He is not sanguine about the judiciary’s attempts at ordering public hearings in structural cases. There is, he says, too much dependence on the goodwill and discretion of sensitised judges. He believes that the “top down” attitude of the judges persists. For him, simply having provisions in the Constitution that facilitate social justice is not enough. The “engine room” of the Constitution has to undergo changes, he says.

There are other jurists who require to be heeded. Legal scholar Professor Karl Klare talks of “transformative constitutionalism” as being the guiding principle for ushering a more equal and equitable society. This, he says, involves “a long-term project of constitutional enactment, interpretation, and enforcement committed (not in isolation, of course, but in a historical context of conducive political developments) to transforming a country’s political and social institutions and power relationships in a democratic, participatory, and egalitarian direction”.

After studying a decade’s work of the South African Constitutional Court, Klare has this to say to the judges: “future generations will not judge the Constitutional Court by how closely it followed traditional strategies of analysis, but rather by the extent to which it contributed to the many issues of social and political transformation – equality, social justice, democracy, multiracialism and dignity.”

The task of social movements going ahead

One can safely estimate that for every “success” in court there may have been several prior and later failures. And some of the successes could be “qualified” successes.

We should recall here the critiques around the decisions of Brown vs Board of Education of the US Supreme Court [which held that racial segregation in public schools violated the Constitution], Grootboom of the South African Constitutional Court [on the eviction of an informal settlement] and Olga Tellis of the Indian Supreme Court [on the rights of pavement dwellers]. There is a justified misgiving that in these decisions the Courts only went that far and no further.

Civil society groups in India, as perhaps elsewhere in the world, are aware that having a law enacted, or having a judgement in their favour, that recognises, protects and provides a mechanism for enforcement of economic, social and cultural rights, is but the first step in a long struggle for realising the emancipatory function of these instruments of social change.

There has to be a continuous engagement with the organs of the state – be it the government of the day, the legislature or the judiciary – to make the law work for the people.

Civil society groups are neither complacent because of their momentary victories or despondent because of failed attempts at persuading courts and legislatures. They know that this is a work in progress. That coming generations will and should pick up the baton from where they leave it.

Fact gathering, public hearings, demanding accountability, transparency, going back to the Court for enforcement of its decisions are all part of a bouquet of strategies that require to be deployed over a period of time for realising the full potential of the laws that have come about as a result of long years of sustained campaign. Nothing can and should be taken for granted. And there is a teaching that has to be imparted for later generations to keep the democratic traditions alive.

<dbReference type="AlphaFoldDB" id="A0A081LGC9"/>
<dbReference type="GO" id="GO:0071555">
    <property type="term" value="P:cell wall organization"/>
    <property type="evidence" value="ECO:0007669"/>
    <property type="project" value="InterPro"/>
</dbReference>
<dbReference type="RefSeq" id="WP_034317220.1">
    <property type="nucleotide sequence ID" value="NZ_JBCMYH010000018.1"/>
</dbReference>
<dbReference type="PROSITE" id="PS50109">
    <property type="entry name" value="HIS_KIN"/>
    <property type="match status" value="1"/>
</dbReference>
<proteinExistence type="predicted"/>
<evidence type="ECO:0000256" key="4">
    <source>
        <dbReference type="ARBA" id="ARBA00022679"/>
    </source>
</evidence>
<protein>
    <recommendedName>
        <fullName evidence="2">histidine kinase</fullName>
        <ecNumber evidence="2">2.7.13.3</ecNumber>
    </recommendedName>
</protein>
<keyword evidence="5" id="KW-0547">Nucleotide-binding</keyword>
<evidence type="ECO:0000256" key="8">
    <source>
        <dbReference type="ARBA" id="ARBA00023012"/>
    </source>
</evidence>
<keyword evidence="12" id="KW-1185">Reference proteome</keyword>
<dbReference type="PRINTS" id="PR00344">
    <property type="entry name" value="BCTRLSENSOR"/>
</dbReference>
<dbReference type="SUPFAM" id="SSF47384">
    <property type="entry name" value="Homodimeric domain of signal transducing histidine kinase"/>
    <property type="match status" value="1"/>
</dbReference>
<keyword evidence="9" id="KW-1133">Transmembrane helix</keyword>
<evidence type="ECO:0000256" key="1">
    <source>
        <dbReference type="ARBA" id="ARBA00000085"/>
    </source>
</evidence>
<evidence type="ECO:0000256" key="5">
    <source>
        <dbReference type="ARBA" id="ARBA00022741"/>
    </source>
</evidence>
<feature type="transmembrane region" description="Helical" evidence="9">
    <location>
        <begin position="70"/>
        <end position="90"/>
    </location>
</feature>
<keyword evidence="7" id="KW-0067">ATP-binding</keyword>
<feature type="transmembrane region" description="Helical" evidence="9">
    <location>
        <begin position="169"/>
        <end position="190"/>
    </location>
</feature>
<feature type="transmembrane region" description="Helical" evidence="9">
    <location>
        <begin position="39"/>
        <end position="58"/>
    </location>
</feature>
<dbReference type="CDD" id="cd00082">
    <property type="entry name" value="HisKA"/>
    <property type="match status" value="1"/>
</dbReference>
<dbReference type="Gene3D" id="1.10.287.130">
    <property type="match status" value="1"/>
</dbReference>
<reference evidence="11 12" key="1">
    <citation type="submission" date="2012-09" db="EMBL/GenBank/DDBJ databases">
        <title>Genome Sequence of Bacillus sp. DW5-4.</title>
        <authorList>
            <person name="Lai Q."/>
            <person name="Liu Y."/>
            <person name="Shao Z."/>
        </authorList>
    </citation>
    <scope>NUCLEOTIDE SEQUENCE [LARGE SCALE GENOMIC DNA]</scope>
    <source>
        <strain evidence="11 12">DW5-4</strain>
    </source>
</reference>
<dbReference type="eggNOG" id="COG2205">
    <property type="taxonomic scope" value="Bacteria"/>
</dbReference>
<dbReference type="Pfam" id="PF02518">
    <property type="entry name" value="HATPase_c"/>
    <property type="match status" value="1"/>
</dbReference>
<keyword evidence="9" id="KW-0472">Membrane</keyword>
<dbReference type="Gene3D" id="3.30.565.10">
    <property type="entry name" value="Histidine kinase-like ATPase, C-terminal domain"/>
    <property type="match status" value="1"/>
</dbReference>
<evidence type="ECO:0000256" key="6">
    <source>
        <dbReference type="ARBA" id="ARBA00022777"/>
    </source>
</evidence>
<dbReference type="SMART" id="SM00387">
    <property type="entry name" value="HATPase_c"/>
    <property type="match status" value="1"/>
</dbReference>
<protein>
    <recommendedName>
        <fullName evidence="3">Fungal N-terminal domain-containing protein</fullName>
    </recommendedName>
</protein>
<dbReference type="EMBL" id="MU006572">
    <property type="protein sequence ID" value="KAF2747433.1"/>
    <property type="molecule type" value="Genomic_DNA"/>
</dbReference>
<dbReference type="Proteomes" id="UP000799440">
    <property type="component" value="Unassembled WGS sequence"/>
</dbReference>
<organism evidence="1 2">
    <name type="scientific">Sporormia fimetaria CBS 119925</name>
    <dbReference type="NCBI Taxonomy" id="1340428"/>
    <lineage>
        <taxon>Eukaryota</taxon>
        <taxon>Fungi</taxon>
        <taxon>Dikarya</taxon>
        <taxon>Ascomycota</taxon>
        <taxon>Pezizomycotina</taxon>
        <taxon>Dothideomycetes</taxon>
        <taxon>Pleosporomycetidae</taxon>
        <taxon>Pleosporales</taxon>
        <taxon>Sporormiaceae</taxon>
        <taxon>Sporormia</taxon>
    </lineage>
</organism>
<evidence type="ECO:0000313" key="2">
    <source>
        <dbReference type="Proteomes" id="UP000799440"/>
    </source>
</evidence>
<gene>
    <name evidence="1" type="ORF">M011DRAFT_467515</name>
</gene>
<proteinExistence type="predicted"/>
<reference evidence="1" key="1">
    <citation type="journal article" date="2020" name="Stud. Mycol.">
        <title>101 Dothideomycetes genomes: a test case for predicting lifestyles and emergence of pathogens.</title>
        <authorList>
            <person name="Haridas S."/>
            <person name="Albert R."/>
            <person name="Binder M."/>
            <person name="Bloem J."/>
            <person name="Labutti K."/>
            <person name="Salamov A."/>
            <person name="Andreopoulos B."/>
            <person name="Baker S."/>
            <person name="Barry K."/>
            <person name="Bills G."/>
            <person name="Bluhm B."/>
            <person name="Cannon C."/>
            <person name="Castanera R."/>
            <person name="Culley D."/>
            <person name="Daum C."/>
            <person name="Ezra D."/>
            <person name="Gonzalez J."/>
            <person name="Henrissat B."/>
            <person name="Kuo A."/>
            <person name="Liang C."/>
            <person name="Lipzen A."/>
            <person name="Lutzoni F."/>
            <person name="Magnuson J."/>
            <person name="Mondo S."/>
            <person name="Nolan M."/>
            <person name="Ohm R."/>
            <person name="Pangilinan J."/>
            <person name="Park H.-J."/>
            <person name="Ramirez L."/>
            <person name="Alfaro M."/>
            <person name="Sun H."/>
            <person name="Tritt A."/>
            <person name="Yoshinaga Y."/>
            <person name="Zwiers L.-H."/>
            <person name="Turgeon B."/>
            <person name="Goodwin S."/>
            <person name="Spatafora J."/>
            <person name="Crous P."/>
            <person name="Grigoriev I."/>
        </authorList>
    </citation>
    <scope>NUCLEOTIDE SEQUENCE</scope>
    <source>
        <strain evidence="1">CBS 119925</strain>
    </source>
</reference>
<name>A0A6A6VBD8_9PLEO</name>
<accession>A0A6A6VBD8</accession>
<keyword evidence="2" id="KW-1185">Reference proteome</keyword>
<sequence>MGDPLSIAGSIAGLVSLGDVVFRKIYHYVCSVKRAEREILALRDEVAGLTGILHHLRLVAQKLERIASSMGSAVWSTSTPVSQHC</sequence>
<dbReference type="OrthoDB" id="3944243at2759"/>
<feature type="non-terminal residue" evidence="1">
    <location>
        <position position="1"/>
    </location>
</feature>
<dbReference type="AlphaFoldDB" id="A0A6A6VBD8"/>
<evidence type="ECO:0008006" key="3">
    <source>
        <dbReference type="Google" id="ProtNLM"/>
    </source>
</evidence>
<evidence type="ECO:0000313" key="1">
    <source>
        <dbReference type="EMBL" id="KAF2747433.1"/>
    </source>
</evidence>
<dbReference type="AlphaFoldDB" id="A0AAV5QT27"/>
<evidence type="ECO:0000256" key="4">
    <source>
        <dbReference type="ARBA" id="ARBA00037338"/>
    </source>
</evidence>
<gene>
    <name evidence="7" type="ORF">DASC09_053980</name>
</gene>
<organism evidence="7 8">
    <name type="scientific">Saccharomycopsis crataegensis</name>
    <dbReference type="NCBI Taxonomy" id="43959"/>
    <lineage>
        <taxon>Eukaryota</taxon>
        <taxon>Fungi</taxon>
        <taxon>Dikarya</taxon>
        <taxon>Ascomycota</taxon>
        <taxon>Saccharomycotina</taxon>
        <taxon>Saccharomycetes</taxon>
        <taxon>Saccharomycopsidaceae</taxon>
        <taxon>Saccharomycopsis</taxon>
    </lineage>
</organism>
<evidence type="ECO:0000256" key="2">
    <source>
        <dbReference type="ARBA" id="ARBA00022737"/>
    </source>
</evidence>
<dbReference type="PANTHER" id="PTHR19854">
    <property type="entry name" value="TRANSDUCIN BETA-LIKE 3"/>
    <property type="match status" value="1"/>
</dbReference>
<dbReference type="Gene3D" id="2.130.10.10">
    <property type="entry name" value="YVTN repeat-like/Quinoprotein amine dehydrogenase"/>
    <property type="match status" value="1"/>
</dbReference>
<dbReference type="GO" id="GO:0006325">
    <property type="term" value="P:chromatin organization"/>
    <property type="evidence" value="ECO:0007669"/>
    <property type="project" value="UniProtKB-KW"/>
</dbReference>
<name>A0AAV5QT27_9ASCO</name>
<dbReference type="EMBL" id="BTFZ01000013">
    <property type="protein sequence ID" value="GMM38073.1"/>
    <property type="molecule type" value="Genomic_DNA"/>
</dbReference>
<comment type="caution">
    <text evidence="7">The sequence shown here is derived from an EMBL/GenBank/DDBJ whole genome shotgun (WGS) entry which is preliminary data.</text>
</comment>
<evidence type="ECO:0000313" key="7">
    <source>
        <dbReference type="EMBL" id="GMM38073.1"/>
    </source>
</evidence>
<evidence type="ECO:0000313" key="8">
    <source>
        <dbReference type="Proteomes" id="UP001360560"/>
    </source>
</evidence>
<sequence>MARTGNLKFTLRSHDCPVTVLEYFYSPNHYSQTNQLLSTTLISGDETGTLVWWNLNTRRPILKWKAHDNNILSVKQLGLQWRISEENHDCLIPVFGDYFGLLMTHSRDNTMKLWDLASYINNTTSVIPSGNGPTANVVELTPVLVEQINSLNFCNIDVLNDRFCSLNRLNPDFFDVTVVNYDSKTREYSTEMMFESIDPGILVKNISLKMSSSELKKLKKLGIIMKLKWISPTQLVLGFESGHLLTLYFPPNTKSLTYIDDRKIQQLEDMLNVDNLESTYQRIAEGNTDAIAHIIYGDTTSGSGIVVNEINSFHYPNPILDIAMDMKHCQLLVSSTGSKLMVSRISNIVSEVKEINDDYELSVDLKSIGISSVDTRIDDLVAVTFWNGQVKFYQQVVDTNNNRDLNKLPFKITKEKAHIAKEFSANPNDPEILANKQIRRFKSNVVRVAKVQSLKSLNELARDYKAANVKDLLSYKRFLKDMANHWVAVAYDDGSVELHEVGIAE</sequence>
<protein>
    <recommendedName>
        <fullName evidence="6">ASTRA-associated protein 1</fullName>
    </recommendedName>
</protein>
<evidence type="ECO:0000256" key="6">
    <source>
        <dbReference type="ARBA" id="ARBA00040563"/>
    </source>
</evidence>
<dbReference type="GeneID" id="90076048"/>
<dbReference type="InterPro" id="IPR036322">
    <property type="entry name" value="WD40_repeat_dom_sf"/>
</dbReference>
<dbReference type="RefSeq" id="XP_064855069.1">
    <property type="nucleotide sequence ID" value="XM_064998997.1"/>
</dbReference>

It is in this context that the moves to curb the activities of civil society groups, especially those working in the area of poverty alleviation, by cutting off their sources of funds and subjecting them to intense scrutiny by law enforcement agencies must come in for critical comment.

History teaches us that since civil society groups do practice a form of left-leaning alternative politics, not unsurprisingly they have met with countervailing moves from state and corporate interest groups to have their own civil society groups or co-opt those already in the fray.

And then there are religious and caste formations jostling for space in this so-called non-political space. India has its share of social movements morphing into political formations with the demasking facilitated by a conducive combination of circumstances. All of this in a vibrant democracy is par for the course.

Where social movements eschew the temptation to share power with political formations, subject themselves to strict scrutiny for democratic and transparent practices, be prepared to share information of their sources of funding and their expenditure in the public domain, they will garner the trust and confidence of the constituents they are working for.

We still have in our midst organisations and individuals remaining steadfast in their adoption of Gandhian ideals. Of course, Father Stan Swamy’s example is a grim reminder that this by itself is not a guarantee against arbitrary state action.

The democratic spaces in our country are undoubtedly “noisy” but it is important that amidst the churning and the chaos we are able to forge forward with a clarity of vision. While a democratic form of government is no doubt an essential prerequisite for the realisation of human rights, unless people constantly work the Constitution, keep asserting their rights and freedoms and demand the recognition, protection and enforcement of economic, social and cultural rights, the realisation of human rights would remain aspirational and not emancipatory.

It is then an imperative for social movements and definitely the civil society groups to comprise those who are prepared to internalise the constitutional values enshrined in the Preamble to our Constitution at a personal level and be constantly reminded of the expectation and promise of the practice of “constitutional morality”.

Justice S Murlidhar is former Chief Justice of Orissa High Court and Judge of the Punjab and Haryana High Court and Delhi High Court.

This is a lightly edited text of the first Professor MN Karna Memorial Lecture that was delivered in Patna on April 7. Prof Karna (1942-2023) was a sociologist who closely worked with several social movements on the issues of land, democratic rights and secularism.